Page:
Powder Post Beetle Worries

      Will powderpost beetles found in a piece of furniture spread elsewhere in the house? April 21, 2011

Question
Ash cabinets were installed mid-October. Two weeks ago, I responded to a call from the homeowner and confirmed the telltale pin holes and powdery residue of PPBs. Thus far damage limited to doors obtained from a third party shop. Face frames and all other solid ash parts milled by us (stock obtained from a different source) show no infestation. Doormaker is replacing the affected parts (from new batch of material!), and we seem to have caught the problem in time.

But the experience has led to some questions. First, how can I be sure the bugs haven't gotten into the face frames and other component parts, only to turn up again months from now? A few dead ones actually exited the door panels (haven't seen or heard of this before) and turned up on the floor. Also, these doors have been hauled several times in my covered pickup bed over the course of the build and removal - is simply sweeping/rinsing the bed enough to protect future cargo? It seems like we have avoided a disaster in this case, but I don't know enough about handling the cleanup phase to have a good comfort level.

Forum Responses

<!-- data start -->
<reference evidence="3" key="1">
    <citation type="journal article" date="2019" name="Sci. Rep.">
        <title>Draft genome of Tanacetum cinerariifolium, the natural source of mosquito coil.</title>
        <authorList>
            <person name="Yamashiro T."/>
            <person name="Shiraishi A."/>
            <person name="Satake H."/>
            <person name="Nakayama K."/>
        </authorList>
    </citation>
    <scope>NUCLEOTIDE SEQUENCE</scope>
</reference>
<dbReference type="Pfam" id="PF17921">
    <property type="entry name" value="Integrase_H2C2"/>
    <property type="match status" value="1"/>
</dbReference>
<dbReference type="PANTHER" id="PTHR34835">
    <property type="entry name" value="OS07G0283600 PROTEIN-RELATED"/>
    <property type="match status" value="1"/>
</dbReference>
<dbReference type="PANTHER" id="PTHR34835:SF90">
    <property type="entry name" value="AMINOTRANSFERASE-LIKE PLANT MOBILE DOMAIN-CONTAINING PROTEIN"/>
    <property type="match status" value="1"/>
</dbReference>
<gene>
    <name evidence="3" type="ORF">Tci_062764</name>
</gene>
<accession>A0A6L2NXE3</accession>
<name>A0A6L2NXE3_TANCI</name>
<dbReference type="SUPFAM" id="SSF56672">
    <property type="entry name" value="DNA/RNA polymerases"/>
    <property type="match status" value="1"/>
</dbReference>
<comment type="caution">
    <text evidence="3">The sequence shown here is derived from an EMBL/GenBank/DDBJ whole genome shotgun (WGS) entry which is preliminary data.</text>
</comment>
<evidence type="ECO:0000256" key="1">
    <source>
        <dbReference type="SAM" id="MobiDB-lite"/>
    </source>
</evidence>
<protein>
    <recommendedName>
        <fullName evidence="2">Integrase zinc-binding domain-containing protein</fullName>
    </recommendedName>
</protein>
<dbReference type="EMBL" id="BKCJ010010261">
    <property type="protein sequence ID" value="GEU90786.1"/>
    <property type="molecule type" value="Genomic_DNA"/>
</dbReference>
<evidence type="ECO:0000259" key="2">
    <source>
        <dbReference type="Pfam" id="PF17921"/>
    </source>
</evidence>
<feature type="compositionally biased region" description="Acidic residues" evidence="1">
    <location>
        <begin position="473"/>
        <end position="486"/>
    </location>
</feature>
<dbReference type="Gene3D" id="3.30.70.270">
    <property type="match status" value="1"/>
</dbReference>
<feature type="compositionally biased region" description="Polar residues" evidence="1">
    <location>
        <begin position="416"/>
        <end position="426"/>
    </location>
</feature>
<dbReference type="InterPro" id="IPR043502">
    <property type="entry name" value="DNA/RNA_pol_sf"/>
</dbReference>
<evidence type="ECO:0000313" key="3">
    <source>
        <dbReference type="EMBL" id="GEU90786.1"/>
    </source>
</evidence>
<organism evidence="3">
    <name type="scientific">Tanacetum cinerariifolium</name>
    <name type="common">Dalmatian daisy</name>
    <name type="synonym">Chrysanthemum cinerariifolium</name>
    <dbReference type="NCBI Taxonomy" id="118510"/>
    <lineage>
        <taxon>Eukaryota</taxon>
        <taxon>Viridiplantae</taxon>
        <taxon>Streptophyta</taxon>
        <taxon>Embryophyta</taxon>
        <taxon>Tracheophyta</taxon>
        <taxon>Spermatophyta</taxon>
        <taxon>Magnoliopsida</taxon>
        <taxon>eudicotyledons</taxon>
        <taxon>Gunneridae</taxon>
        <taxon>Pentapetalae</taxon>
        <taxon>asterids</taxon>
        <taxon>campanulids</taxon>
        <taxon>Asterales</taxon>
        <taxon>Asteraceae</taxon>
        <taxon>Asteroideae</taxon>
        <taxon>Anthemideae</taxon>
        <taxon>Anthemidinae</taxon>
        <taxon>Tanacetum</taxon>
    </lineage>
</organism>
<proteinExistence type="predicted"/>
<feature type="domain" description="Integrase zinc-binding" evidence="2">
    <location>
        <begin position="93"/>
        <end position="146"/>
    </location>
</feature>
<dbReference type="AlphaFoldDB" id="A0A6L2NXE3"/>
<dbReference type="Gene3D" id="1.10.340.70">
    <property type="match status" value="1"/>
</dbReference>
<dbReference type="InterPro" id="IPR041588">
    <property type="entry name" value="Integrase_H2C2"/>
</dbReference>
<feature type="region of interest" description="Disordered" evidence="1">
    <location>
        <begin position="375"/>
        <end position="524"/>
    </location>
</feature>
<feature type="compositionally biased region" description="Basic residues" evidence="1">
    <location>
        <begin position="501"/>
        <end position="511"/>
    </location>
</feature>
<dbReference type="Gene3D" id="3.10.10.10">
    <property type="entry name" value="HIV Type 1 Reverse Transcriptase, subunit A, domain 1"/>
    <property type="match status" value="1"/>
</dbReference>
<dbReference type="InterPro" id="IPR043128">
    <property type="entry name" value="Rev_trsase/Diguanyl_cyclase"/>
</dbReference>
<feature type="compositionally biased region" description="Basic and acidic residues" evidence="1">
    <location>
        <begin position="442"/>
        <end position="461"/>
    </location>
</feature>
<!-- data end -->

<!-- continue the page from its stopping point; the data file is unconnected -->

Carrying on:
(Cabinetmaking Forum)
From Professor Gene Wengert, forum technical advisor:
The PPB prefers to lay its eggs in the nooks and small cracks of a wood surface. So if there is a film on the top of the doors (like varnish), then there is no place for them to lay their eggs. Note that they only go to hardwoods (except for some imported PPBs that we rarely see), so what wood is your bed made of? In general, sweeping is probably adequate, but in any case, remove the doors ASAP to a place far away. Be prepared for a few more doors to show damage as the weather warms up and promptly remove them too.

If they do lay eggs, it can be 6 months or so before they hatch and up to 2 years before they exit the wood and you see the holes again. So, you are likely not to have any more due to the finish on the wood, but you will only be certain in a year or so.



From contributor C:
I would disagree that PPB only go to hardwoods. Pine is one of their favorites.


From Professor Gene Wengert, forum technical advisor:
The lyctid PPB is the PPB that goes into hardwoods (except for a rare foreign PPB). This PPB prefers grainy hardwoods like ash. The description of the original poster fits this insect. The lyctid PPB also prefers dry wood.

There is an anobiid PPB but it prefers wetter wood and also leaves a larger hole that would not be called a pin hole and also does not have the fine powdery dust (frass).

PPB description in Table 14.2



From the original questioner:
Doc, thanks. Yes, all the solid ash parts have a film finish, so hopefully the existing bugs won't have any descendants. Am also saying a little prayer that all currently active PPBs emerged around the same time, so that this doesn't drag on and on for the homeowner.

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